It is so simple, so fun, and so... custom that kids naturally gravitate towards the idea. Here's the one that my son and I put together as a sample for the class:
He calls him "NoodleDork" or at least that's what it sounds like to me. The best part about this project is that YOU DON'T HAVE TO BE PERFECT! In fact, the more "mistakes" the more character. Look at NoodleDork here, he leans to the side, his arms are different lengths, and who knows what is happening with those legs. But, my kid loves this creature like no other. Another thing about it is that the kids have complete control. There is no pattern. They just start with a sheet of kraft paper where they draw an outlying of their design. Then they cut it out and place it on their fabric. The key is to add an 1/2 inch for seam allowance and another 1/2 inch for "puffiness" if you can. This can be eyeballed really.
Once you have a front and back cut out, you can use sheets of felt for the mouth, belly patch, paw pads, and what-have-you. I use those 8x11 inch sheets you get in the craft aisle. Then, you zig-zag stitch around the edges of the felt being sure that one side of the zig zag goes into the felt and the other goes into the body. Basically, cover your edges with zig zag. You can either sew on buttons now, or wait until it's done being stuffed, but then you would sew right sides together (leaving a spot open to flip it) and stuff it up! Note: always stuff furthest from the opening first and work backwards. Just like when you mop the kitchen.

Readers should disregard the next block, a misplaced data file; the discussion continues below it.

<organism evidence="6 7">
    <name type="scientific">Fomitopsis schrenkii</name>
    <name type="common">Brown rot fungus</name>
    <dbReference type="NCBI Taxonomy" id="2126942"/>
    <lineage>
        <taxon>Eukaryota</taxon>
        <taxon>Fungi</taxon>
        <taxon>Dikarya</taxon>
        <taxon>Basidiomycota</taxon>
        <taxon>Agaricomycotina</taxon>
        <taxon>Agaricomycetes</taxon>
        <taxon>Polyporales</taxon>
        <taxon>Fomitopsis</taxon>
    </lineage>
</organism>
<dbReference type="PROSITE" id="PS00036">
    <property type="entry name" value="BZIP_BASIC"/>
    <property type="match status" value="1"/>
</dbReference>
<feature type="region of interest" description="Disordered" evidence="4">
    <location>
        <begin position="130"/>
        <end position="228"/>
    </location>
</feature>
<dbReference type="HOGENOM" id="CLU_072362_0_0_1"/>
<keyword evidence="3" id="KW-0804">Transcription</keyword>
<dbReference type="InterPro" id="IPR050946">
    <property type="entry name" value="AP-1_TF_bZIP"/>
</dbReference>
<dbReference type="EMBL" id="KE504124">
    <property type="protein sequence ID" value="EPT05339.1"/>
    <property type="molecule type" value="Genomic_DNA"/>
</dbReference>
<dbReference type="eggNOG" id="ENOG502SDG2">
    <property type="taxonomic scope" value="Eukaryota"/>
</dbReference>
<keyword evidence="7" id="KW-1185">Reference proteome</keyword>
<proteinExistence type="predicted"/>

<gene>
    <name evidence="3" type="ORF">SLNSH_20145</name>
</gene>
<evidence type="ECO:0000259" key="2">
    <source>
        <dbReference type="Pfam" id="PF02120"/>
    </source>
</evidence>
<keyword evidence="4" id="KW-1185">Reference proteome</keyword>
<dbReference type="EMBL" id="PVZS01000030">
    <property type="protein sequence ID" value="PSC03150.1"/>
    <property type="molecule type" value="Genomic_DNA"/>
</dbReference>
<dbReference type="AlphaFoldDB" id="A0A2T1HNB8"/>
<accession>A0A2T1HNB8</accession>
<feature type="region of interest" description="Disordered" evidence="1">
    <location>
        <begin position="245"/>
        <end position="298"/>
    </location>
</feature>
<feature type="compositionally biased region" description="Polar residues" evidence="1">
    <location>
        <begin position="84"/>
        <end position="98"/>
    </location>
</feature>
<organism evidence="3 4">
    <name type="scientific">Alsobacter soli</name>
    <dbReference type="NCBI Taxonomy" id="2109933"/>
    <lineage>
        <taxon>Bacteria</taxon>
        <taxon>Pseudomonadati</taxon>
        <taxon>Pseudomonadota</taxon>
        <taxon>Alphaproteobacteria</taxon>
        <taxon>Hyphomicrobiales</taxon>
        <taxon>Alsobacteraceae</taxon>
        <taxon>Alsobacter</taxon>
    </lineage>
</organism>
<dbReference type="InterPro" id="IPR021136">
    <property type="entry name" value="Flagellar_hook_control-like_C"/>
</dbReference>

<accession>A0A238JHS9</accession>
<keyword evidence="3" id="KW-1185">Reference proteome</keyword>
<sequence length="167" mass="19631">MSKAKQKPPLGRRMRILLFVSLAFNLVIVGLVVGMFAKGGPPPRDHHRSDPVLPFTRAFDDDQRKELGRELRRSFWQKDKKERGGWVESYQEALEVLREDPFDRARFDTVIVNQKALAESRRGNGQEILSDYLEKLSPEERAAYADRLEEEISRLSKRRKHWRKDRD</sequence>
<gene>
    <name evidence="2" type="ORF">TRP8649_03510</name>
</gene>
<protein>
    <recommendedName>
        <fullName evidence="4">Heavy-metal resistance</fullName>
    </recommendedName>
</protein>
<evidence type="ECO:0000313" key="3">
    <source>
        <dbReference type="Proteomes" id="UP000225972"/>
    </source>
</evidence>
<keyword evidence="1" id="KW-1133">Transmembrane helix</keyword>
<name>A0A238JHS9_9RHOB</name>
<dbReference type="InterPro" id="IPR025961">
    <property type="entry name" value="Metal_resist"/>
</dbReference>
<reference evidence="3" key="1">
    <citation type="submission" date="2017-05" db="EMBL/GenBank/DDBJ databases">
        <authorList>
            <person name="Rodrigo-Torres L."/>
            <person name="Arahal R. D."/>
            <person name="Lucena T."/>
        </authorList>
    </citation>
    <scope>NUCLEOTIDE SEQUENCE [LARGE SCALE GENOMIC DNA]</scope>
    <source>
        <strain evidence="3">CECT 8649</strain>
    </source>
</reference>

We are using fleece as a body fabric, and I'll tell you why. When you get to the point where you are about to turn it right side out, with fleece you do not have to clip corners, notch curves, or any of that. When it's flipped back out, you just wiggle and the inside seam allowance stretches to accommodate. Neat!
Just whipstitch the opening closed, and enjoy! This is so going to be a regular for my summer camps, also.